IP: Public Wireless LAN Access: A Threat to Mobile Operators? (fwd)

Eugene Leitl Eugene.Leitl@lrz.uni-muenchen.de
Thu, 16 Aug 2001 15:56:51 +0200 (MET DST)

-- Eugen* Leitl <a href="http://www.lrz.de/~ui22204/">leitl</a>
ICBMTO  : N48 10'07'' E011 33'53'' http://www.lrz.de/~ui22204
57F9CFD3: ED90 0433 EB74 E4A9 537F CFF5 86E7 629B 57F9 CFD3

---------- Forwarded message ----------
Date: Thu, 16 Aug 2001 09:52:50 -0400
From: David Farber <dave@farber.net>
Reply-To: farber@cis.upenn.edu
To: ip-sub-1@majordomo.pobox.com
Subject: IP: Public Wireless LAN Access: A Threat to Mobile Operators?

Michael , a former colleague who was at the FCC while I was there, has
assured me, and I believe him, that any information requested will NOT be
used to contact anyone. The people who wrote the report are interested in
nature of the IPers that pick up the report. They will use it for nothing
else. However don't feel shy to contact Michael if the report generates
some interest in the subject or their services :-)



>Date: Tue, 14 Aug 2001 16:28:32 +0100
>From: "Michael Kende" <Michael.Kende@analysys.com>
>To: <dave@farber.net>
>As I mentioned to you last week, a colleague of mine has written a
>report on 802.11, which we would like to make available to IPers.  This
>report discusses the role that WLAN technologies play in the wireless
>data market, the emergence of 802.11 as the technology of choice for
>WLANs, and the business models used by providers to capture the public
>WLAN access market, including the likely success factors.  The report
>concludes that mobile operators should not view WLANs as a threat to
>their 2.5G or 3G offerings, but rather as an opportunity to complement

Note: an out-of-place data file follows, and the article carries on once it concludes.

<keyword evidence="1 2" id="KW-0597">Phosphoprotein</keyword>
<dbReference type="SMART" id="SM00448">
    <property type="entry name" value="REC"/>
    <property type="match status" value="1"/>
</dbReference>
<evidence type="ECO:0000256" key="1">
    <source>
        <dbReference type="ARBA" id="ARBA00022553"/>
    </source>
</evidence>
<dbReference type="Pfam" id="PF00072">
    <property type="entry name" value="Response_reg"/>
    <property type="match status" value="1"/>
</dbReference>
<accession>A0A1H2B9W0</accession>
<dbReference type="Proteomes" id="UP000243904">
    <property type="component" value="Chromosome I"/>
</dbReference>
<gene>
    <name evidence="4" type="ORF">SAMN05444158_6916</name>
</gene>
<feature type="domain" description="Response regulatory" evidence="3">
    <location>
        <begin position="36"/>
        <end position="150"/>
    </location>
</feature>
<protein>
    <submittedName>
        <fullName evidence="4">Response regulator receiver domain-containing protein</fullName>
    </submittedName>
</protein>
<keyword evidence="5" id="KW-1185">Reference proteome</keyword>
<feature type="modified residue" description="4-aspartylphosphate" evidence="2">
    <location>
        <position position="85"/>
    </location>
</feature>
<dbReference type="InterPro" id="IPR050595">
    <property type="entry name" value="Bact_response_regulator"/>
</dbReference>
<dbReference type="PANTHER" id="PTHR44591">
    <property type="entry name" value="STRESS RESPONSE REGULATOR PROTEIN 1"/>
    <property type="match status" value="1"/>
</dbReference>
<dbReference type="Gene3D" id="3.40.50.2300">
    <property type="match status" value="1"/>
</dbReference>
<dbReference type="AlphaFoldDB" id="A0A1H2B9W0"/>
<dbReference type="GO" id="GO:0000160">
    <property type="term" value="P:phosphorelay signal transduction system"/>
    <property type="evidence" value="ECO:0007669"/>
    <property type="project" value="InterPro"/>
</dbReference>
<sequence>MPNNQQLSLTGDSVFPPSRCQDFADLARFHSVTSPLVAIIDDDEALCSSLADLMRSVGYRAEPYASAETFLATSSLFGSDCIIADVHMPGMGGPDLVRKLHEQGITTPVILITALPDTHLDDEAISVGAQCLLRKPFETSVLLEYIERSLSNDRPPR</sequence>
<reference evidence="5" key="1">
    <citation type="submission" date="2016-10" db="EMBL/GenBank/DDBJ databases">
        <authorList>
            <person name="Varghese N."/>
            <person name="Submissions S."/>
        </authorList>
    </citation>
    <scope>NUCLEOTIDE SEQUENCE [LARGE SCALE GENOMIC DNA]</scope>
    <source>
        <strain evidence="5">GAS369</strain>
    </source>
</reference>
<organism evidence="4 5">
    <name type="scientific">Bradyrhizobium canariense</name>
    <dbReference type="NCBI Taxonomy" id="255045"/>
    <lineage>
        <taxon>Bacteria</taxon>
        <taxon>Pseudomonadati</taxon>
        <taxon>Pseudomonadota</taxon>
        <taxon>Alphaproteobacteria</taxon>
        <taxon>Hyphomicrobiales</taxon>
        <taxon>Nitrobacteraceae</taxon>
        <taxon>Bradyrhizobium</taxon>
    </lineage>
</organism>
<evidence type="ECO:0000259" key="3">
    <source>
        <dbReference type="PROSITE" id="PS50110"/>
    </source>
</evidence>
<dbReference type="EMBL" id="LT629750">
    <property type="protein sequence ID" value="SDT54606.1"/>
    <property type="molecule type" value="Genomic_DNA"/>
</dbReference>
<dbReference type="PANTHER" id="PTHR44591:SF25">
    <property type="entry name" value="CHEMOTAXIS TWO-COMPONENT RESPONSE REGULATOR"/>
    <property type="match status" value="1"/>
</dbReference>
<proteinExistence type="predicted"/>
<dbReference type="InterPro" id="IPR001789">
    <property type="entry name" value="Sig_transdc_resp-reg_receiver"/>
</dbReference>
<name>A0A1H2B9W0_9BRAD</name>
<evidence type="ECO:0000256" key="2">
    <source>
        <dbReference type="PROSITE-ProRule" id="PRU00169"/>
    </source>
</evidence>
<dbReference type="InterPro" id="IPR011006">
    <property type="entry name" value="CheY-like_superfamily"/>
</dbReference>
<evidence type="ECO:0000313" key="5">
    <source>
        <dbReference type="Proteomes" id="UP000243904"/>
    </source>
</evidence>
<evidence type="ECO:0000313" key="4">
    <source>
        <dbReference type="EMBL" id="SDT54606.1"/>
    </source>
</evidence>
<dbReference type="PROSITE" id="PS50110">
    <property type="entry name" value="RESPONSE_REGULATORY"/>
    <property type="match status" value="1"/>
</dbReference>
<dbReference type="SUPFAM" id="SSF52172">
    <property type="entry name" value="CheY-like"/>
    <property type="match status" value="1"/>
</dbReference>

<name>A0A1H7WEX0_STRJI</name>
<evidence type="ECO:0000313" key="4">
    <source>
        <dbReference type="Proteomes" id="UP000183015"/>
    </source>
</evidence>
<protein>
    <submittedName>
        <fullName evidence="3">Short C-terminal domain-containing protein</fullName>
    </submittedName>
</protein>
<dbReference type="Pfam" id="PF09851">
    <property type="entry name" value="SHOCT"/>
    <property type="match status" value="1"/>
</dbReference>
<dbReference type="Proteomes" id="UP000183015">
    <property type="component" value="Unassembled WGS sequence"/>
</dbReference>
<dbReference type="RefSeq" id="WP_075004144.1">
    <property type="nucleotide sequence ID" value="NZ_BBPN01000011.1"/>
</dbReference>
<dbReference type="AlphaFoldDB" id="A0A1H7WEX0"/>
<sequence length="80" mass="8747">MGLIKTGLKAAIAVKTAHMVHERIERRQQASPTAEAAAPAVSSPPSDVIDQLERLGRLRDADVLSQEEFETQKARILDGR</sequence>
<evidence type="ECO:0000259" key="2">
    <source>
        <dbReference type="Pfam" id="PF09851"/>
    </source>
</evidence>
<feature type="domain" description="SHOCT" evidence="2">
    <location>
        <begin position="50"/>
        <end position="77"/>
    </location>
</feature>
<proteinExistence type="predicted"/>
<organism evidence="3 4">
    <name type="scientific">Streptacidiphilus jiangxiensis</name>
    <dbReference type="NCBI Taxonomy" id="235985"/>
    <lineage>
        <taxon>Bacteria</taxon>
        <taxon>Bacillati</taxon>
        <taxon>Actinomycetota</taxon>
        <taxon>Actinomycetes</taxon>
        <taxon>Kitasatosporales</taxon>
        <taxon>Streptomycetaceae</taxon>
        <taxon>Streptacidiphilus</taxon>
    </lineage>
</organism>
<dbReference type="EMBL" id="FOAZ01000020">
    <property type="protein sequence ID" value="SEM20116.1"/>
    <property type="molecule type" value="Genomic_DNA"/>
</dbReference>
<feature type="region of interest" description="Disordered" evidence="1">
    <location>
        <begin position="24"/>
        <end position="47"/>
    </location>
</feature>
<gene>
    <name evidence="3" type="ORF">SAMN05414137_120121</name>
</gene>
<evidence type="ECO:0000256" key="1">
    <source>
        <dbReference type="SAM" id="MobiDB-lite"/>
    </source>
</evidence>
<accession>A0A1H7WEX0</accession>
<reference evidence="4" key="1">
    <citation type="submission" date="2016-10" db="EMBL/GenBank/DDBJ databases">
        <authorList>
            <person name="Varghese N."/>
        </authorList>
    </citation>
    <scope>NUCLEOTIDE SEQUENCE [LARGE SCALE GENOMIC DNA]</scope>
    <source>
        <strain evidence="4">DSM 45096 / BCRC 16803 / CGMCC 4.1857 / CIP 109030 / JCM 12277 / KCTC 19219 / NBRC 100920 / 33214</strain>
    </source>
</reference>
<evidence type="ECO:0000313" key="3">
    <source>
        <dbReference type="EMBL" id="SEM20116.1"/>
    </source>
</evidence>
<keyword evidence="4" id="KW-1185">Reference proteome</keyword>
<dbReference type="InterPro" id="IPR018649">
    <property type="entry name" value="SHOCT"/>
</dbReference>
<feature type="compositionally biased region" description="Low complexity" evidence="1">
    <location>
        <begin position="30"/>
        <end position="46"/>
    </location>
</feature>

>these offerings to provide true mobile access in 'hotspots' like
>I have attached a brief description of the report, with an extract
>Please go to the following URL to receive a copy of the report.  The
>password is IPList (case sensitive).
>Looking forward to hearing you on NPR this afternoon,
>Public Wireless LAN Access: A Threat to Mobile Operators?
>Long before the roll-out of third-generation (3G) services, wireless
>data applications are being delivered over wireless local area networks
>(WLANs) based on the Institute of Electrical and Electronics Engineers
>(IEEE) 802.11 standards. In a new report from Analysys, Monica Paolini
>examines the role that WLAN technologies will continue to play in the
>wireless data market, and asks the question: 'Which service providers
>will be able to extract the greatest value from WLAN deployment?'
>While mobile operators increasingly view WLANs as a threat, Analysys
>argues that they may, in fact, represent a huge opportunity to offer
>consumers the true mobile broadband experience which 3G appears unlikely
>to deliver. But operators have a tough battle ahead if they are to
>succeed in this market. As the recent bankruptcy filing of Metricom -
>the US wireless-modem provider - shows, the wireless data customer is a
>hard one to please. Users in the US, Europe and Asia have markedly
>divergent interests, and will be willing to pay different sums for
>different services. And although technical feasibility and low cost will
>facilitate WLAN deployment in hot spots and dense metropolitan areas,
>they will not be the only success factors. The winners will be those
>operators able to provide seamless service across various types of
>network, and hence guarantee wide availability and true mobility.
>  <<Public WLAN Access - Description.doc>>
>Michael Kende
>Senior Consultant
>Analysys Consulting
>Tel:  1 202 756-1366
>Fax: 1 202 756-1548

For archives see: http://www.interesting-people.org/